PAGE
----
Three days before the season began on March 26, 2019, Jordan Montgomery was placed on the 60-day IL so he could recover from the Tommy John surgery he had in 2018. He would not begin a rehab assignment until August 25 with High-A Tampa. He slowly worked his way through his rehab and was activated on September 4, but was only able to manage four innings before being sent back down for the postseason.
Back in 2017, Montgomery looked to be a promising young pitcher. He started 29 games and pitched to a 3.88 earned run average over 155.1 innings. Montgomery never stole the show, he just quietly worked his way through lineups in a fairly average and composed manner reminding fans of Andy Pettitte.
In the 2018 season, Montgomery was only able to make six starts before getting placed on the IL on May 2 with a left elbow strain. This elbow strain would go on to end his season as he eventually needed Tommy John surgery. He has pitched just four innings since then, and there is a lot of uncertainty surrounding his future with the Yankees. Is there even room for him in the rotation?
Let’s start with the basics. At this point, Masahiro Tanaka, James Paxton, and Luis Severino are confirmed to be in the starting rotation in 2020. Now the question becomes who will take those last two spots? In 2019, the Yankees went with an opener almost every week. So fans saw plenty of starters and relievers occupying different roles all year. However, the two other main starters ended up being Domingo German and CC Sabathia.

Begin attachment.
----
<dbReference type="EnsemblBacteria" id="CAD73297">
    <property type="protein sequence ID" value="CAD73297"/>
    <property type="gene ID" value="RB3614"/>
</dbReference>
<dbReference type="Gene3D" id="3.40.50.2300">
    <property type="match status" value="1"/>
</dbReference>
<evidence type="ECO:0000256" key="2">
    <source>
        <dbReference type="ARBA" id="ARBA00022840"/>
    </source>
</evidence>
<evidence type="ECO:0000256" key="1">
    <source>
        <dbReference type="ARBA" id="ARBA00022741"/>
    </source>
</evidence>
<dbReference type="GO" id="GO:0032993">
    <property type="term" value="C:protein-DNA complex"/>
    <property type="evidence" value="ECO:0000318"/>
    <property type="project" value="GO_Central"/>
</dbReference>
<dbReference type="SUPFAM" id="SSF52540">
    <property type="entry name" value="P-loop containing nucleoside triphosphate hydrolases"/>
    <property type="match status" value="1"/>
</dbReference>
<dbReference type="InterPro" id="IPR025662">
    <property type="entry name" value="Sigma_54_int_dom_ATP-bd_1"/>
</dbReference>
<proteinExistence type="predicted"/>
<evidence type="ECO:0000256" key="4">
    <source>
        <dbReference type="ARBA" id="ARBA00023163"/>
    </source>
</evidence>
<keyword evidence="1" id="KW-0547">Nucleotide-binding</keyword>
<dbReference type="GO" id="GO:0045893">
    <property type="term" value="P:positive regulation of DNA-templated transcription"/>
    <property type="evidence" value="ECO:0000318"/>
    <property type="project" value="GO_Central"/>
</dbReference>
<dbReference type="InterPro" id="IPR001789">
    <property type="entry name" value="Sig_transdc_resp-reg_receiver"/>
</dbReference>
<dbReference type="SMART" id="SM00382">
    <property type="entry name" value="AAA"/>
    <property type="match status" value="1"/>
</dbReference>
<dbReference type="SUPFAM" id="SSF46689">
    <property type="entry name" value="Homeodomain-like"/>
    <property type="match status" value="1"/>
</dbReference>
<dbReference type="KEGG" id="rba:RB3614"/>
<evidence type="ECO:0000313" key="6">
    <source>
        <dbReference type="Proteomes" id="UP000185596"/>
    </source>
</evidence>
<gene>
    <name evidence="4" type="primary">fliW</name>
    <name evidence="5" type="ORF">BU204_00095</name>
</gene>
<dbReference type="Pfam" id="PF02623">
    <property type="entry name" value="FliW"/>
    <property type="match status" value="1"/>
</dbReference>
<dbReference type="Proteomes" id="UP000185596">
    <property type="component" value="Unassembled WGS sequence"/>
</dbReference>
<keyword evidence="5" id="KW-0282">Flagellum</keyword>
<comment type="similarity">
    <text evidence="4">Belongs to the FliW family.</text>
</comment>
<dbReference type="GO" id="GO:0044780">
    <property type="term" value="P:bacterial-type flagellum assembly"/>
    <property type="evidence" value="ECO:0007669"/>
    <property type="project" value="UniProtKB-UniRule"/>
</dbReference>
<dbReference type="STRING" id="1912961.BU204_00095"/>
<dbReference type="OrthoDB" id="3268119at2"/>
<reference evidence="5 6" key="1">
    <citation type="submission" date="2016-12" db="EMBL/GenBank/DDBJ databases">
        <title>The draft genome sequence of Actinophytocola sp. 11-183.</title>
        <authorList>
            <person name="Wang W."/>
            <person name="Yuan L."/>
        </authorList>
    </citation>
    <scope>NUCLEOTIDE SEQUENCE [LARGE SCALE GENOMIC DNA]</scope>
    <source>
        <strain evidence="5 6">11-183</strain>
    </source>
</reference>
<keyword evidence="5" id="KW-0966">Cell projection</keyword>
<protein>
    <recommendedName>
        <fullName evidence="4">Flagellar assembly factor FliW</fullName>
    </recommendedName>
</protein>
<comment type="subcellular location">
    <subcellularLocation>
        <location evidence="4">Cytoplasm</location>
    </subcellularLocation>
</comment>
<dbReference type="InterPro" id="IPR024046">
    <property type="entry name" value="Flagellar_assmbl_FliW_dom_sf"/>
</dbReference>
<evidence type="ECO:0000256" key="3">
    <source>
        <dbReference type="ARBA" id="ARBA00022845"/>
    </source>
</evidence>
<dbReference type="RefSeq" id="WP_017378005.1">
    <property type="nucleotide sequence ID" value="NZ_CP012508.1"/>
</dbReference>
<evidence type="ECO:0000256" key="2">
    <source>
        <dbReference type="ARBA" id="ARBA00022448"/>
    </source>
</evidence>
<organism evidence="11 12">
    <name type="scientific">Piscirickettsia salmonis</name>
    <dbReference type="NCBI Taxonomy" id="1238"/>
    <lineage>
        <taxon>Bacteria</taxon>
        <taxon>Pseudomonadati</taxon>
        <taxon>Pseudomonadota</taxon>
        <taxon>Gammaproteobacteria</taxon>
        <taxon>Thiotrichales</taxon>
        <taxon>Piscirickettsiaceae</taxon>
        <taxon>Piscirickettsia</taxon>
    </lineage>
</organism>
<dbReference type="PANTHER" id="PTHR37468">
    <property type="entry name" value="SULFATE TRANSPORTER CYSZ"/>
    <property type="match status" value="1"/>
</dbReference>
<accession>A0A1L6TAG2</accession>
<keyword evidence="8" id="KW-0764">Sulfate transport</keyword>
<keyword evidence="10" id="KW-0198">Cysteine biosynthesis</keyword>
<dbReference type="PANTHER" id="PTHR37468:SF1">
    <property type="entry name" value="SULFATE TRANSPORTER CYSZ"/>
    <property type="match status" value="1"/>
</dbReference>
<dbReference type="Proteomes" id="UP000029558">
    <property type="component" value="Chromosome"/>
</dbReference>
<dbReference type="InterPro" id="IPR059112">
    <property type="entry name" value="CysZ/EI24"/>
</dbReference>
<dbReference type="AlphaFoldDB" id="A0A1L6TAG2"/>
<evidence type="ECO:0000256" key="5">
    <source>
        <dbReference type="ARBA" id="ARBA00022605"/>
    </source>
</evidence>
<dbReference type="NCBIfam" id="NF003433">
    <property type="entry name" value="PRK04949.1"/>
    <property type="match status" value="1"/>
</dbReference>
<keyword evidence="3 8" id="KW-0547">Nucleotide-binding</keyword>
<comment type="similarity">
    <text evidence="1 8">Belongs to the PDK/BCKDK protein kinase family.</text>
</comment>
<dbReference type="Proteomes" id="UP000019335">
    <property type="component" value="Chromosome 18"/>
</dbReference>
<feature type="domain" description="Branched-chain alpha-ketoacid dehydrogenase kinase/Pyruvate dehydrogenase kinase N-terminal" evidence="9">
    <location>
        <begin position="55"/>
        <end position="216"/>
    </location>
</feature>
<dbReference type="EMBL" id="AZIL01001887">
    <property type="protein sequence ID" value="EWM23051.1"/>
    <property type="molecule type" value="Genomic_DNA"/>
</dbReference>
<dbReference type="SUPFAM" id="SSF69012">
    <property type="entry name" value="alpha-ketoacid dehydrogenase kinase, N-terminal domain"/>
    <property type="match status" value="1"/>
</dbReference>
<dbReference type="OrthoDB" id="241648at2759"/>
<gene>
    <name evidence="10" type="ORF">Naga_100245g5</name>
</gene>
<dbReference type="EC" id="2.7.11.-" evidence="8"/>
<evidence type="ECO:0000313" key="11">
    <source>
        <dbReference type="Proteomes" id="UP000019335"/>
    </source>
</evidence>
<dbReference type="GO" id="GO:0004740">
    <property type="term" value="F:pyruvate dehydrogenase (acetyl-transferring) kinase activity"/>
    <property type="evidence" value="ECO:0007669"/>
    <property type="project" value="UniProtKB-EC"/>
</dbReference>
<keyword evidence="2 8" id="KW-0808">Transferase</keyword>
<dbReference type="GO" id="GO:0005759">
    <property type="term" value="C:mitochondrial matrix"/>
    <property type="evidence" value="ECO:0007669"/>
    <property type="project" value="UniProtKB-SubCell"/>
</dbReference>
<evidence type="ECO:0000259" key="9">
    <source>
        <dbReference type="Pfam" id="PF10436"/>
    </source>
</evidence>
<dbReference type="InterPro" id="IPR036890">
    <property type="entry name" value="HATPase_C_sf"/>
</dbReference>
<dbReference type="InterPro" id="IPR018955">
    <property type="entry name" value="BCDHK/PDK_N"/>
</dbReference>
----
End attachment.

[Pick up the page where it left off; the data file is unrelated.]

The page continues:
Sabathia retired, and it’s unclear what will happen with German. This certainly opens up the door for Montgomery, yet there’s more to it than that. While most fans will blame the offense for their ALCS exit in 2019, it’s still a known fact that the Yankees need to improve their starting pitching.
The Yankees have made it abundantly clear that they will target starting pitching this offseason. If they do acquire another big-time starting pitcher, that would lower Montgomery’s chances of having a big workload. However, Montgomery could easily be used in long relief during bullpen games or, just in general, to give the relievers a day off.
No matter how you look at it, if Montgomery stays healthy, he will certainly pitch in many more games than we have seen in recent years. If he ends up playing a bigger role than expected, this upcoming season will be his chance to make it count.